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Container Gardening - Summer Pots

Container Gardening - Summer Pots

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Container gardening can be immensely rewarding. Containers let you put plants where there is really no garden. Or to put it another way, it lets you put a garden where there was no garden before. Often there is very little time lag between planting and a display that holds its own. In addition, containers can be moved, rearranged, or simply put in storage.

Think Big

Pots can hold almost anything. In fact, many plants that get huge spend their early years in containers. They can do that at your home as well as in a nursery. So what it really comes down to is the decision how long one wants to keep the plant in the container.

Obviously a giant redwood or a mighty oak are going to have a limited lifespan in a pot. (The pot may have a limited lifespan, too. Usually in a tree vs. pot contest, the tree wins.)

Often, a plant that achieves its full glory when very large, looks gawky and awkward in its youth.

On the other hand, it is entirely possible to grow a small tree or, even better, a shrub that will be pruned as a tree - and this can last for many, many years. A distinct advantage in a large pot is that, with more soil volume it is easier to keep a more consistent moisture level.

Perhaps one of the more difficult aspects is going to be over wintering. Even a cold-hardy plant can be in trouble if the root ball freezes solid. The easiest way to avoid the problem (sorry for all you Northerners) is to grow the plants where cold will not be a problem.

GARDENING TERM: Tender - sensitive to cold and frost. For example, "tender annuals" are cold sensitive and should only be planted when all threat of frost is past.

This means those living in the south, west or, everywhere else that does not get too cold can leave the pots outside or move them to a sheltered location. In other areas, or with tender plants, they must be moved inside when cold weather arrives. This could refer to an unheated patio, as long as it does not get below freezing.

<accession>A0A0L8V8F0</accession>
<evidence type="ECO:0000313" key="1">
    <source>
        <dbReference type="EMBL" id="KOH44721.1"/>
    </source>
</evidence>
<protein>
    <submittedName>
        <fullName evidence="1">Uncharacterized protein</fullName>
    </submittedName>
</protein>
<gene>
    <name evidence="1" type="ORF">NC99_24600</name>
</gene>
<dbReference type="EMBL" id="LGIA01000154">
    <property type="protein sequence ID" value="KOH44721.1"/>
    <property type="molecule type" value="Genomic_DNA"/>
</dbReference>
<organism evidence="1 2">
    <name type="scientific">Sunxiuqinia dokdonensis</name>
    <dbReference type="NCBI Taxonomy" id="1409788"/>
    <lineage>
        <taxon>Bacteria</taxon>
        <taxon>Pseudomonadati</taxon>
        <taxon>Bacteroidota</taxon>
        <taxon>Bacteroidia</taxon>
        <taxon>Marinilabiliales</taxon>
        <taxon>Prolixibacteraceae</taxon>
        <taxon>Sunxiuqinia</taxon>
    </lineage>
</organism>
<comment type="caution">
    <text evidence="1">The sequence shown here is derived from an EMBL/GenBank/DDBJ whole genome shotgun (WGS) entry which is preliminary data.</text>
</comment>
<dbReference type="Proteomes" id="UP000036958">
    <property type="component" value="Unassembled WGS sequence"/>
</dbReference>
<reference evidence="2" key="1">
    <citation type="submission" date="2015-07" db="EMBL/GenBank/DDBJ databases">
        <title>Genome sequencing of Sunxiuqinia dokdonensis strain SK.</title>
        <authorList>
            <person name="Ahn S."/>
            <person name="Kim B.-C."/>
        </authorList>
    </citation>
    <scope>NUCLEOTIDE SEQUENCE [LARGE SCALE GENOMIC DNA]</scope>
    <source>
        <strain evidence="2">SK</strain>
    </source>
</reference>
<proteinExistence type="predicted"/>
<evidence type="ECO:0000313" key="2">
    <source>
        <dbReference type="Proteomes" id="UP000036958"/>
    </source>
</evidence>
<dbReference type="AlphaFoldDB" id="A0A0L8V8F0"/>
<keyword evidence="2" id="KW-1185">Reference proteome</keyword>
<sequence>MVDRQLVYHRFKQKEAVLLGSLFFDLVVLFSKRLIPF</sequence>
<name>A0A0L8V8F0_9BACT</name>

Trees or Shrubs to use as Trees for Large Pots or Tubs

Here are some suggestions of known performers in pots:

pot Acer circinatum, A. palmatum
Camellia japonica, C sasanqua
Citrus
Crataegus oxyacantha Paul's Scarlet, C. phaenopyrum
Eleagnus pungens
Enkianthus
Fagus sylvatica (as well as purple weeping variety)
Ficus benjamina
Ginko biloba
Hibiscus
Juniperus chinensis Torulosa
Laburnum x watereri Vossii
Lagerstroemia
Lantana
Laurus nobilis
Ligustrum lucidum
Osmanthus fragrans
Palms
Pittosporum tobira, P. undulatum
Pinus thunbergiana
Podocarpus sp
Prunus blireana, P. laurocerasus, P. serrulata
Pyracantha coccinea
Rhododendron
Viburnum tinus
Wisteria

Think Small

Tiny can be terrific. It invites a close viewing, and a whole world of the miniature can be discovered. Small potted plants certainly save space, and entire collections can fit on a small patio or garden table. They are also easily moved. Two groups that immediately come to mind are the Cactus / Succulent plants and Bonsai, the miniature trees.

cactus

These are really specialties that should have their own articles, but for now suffice that they do make great displays. Put then in a place where the detail can be appreciated. The very important thing about small pots is that they can dry out quickly. So check them often and water appropriately.

Plants for Pots

Annuals are terrific for color in pots on patio, balcony, porch, or wherever. The suggestions below are easy to grow and dependable performers:

Sunny Location

Cockscomb (Celosia) - dwarf types
Marigold - French or Dwarf types (Tagetes patula or T. tenifolia)
Petunia - many types from upright to cascading to dwarf
Asweet Alyssum (Lobularia maritima
Madagascar Periwinkle (Catharanthus roseus

Half-Shade to Shade

Impatiens
Begonia - bedding types
Coleus - grown for colorful leaf rather than flower

Using pot and tubs, your garden can be brought close and leaf and flower conveniently displayed.


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